TELL ME LIES by J. P. Pomare (Hachette, 29 December 2020)
I think that 2020 has been an exceptional year for Australian crime fiction. All the regular contributors to the genre produced compelling novels, especially Garry Disher and Michael Robotham, and others, such as Katherine Kovacic and Megan Goldin, seemed to step up to a new higher level. There were also some outstanding debuts, particularly by Kyle Perry and Gabriel Bergmoser, and at least one interesting change in direction by an established author. Now on the cusp of a new year, we have another strong novel, this time by Kiwi, and Australian resident, J. P. Pomare.
Pomare’s first two novels, Call Me Evie and In The Clearing, drew considerable critical acclaim and Call Me Evie won the New Zealand Ngaio Marsh Award for Best First Novel. They established him as an author to watch out for and now he has produced further evidence of his crime writing skills with Tell Me Lies.
Tell Me Lies apparently started life as an Audible Original, but has now been made available in book form. Set in Melbourne, it opens with a horrific incident at a train station, before backtracking to explore the events that led up to it. The focus of the story is psychologist Margot Scott who lives a seemingly pleasant life in the suburbs with her husband and two children. The easy flow of her life is disrupted when she takes on a new client, the enigmatic Cormac Gibbons. Margot knows that he is lying to her, but then all her clients do. What she does not know is whether he is behind an escalating series of worrying events, or whether it is one of her other clients. As things unravel she begins to even question aspects of her own past.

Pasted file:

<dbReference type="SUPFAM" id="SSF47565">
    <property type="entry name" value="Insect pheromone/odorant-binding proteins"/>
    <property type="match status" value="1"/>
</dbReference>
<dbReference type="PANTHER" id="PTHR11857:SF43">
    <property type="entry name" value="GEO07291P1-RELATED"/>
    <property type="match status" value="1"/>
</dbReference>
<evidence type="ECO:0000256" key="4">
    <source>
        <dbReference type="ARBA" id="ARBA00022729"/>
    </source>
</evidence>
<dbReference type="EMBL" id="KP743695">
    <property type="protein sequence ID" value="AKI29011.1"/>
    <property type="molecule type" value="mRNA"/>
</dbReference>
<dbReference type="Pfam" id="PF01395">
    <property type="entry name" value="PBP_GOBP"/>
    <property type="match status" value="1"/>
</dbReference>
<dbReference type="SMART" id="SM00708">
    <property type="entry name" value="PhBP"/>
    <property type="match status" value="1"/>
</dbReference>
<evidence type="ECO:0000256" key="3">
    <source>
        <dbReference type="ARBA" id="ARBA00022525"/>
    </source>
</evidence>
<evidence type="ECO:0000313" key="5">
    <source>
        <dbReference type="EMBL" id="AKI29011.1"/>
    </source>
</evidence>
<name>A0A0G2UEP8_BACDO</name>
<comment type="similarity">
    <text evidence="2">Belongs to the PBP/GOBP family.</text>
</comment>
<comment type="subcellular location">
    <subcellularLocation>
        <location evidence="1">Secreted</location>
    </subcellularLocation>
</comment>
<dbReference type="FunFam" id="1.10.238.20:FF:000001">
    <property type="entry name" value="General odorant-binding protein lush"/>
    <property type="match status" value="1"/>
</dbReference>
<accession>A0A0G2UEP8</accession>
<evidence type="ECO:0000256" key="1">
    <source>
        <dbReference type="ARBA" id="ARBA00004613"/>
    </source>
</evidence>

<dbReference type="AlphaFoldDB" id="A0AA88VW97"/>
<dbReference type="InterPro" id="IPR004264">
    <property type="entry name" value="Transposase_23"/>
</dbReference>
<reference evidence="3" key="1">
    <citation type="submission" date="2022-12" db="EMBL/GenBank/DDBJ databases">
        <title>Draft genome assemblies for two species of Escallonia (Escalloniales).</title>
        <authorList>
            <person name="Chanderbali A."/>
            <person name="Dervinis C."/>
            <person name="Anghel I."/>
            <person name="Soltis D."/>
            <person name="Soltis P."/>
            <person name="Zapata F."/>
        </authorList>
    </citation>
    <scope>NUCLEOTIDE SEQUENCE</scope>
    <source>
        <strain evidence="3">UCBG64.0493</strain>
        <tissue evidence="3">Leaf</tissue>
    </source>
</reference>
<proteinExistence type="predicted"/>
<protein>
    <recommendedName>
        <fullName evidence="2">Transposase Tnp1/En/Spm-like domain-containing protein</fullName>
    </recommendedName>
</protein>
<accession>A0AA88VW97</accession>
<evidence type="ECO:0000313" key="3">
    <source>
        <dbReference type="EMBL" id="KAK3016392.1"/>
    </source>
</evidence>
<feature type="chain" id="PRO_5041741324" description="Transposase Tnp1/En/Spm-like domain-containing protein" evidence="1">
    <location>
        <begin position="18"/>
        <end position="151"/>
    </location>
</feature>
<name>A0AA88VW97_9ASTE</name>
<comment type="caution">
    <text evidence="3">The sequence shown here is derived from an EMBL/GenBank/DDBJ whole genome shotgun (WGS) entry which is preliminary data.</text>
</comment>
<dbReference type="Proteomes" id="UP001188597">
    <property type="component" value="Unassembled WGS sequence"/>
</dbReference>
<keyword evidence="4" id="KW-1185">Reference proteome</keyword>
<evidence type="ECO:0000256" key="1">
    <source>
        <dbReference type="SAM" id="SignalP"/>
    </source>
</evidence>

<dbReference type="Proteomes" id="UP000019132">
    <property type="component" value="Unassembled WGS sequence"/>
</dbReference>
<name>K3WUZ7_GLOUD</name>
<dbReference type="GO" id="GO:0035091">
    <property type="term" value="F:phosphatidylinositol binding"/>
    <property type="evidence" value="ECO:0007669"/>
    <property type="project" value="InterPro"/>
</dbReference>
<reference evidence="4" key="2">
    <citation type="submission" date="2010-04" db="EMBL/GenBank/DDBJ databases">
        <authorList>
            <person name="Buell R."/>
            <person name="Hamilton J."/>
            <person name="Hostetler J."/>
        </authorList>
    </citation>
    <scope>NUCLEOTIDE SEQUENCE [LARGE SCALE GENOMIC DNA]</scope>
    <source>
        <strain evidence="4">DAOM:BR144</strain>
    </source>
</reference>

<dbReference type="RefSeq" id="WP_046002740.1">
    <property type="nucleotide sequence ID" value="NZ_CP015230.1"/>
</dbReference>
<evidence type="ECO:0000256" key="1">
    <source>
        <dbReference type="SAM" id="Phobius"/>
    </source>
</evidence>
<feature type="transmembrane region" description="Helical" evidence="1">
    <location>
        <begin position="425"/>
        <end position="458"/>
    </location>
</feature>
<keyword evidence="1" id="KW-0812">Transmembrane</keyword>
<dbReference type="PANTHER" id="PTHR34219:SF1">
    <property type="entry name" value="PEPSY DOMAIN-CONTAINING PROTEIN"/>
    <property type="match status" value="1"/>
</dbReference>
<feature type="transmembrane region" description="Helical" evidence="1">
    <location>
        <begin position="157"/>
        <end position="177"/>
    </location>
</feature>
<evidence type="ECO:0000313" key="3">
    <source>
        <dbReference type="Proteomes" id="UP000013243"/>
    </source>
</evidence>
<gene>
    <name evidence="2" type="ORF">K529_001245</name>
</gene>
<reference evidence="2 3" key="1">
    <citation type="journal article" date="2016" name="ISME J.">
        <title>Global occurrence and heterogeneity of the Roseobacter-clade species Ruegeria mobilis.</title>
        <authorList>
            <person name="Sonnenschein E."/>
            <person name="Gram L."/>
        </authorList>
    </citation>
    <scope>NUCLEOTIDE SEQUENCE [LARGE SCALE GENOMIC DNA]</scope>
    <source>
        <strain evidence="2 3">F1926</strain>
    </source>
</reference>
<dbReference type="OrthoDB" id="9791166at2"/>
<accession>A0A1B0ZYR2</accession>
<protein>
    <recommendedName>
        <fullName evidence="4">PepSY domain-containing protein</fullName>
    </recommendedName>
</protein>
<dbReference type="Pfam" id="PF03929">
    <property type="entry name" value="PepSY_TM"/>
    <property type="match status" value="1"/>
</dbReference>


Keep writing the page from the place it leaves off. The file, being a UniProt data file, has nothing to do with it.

Tell Me Lies is a nicely paced psychological thriller, with a good rhythm to the story telling and a subtly increasing sense of unease. The back and forth between Margot and her clients would have worked well as an Audible book, and in written form it engages the reader and keeps them interested. The conversations are nicely balanced by Margot’s increasing sense of anxiety and a series of events give urgency to the story.
The characters are well crafted and Pomare effectively uses his Melbourne backdrop to ground the story. The pacing increases as the story progresses and Pomare produces some good twists, including one that took me totally by surprise, along the way to the dark and thoughtful conclusion.
Tell Me Lies is a really enjoyable and clever thriller that will keep you keenly turning the pages all the way to the end. It is less than 250 pages long and is a great read for the holiday period. At the back of the book there is also an enticing and intriguing extract from Pomare’s next novel, The Last Guests, which is due out in August 2021.
A strong four stars out of five!
Tell Me Lies will be released in book form in Australia on 29 December 2020. It seems to be only available as an Audible Original in the United Kingdom. It is also available as an Audible Original in the United States and will be released there as a Kindle book on 29 December 2020.
Thanks to Hachette and the Canberra Weekly for an advanced copy of the book.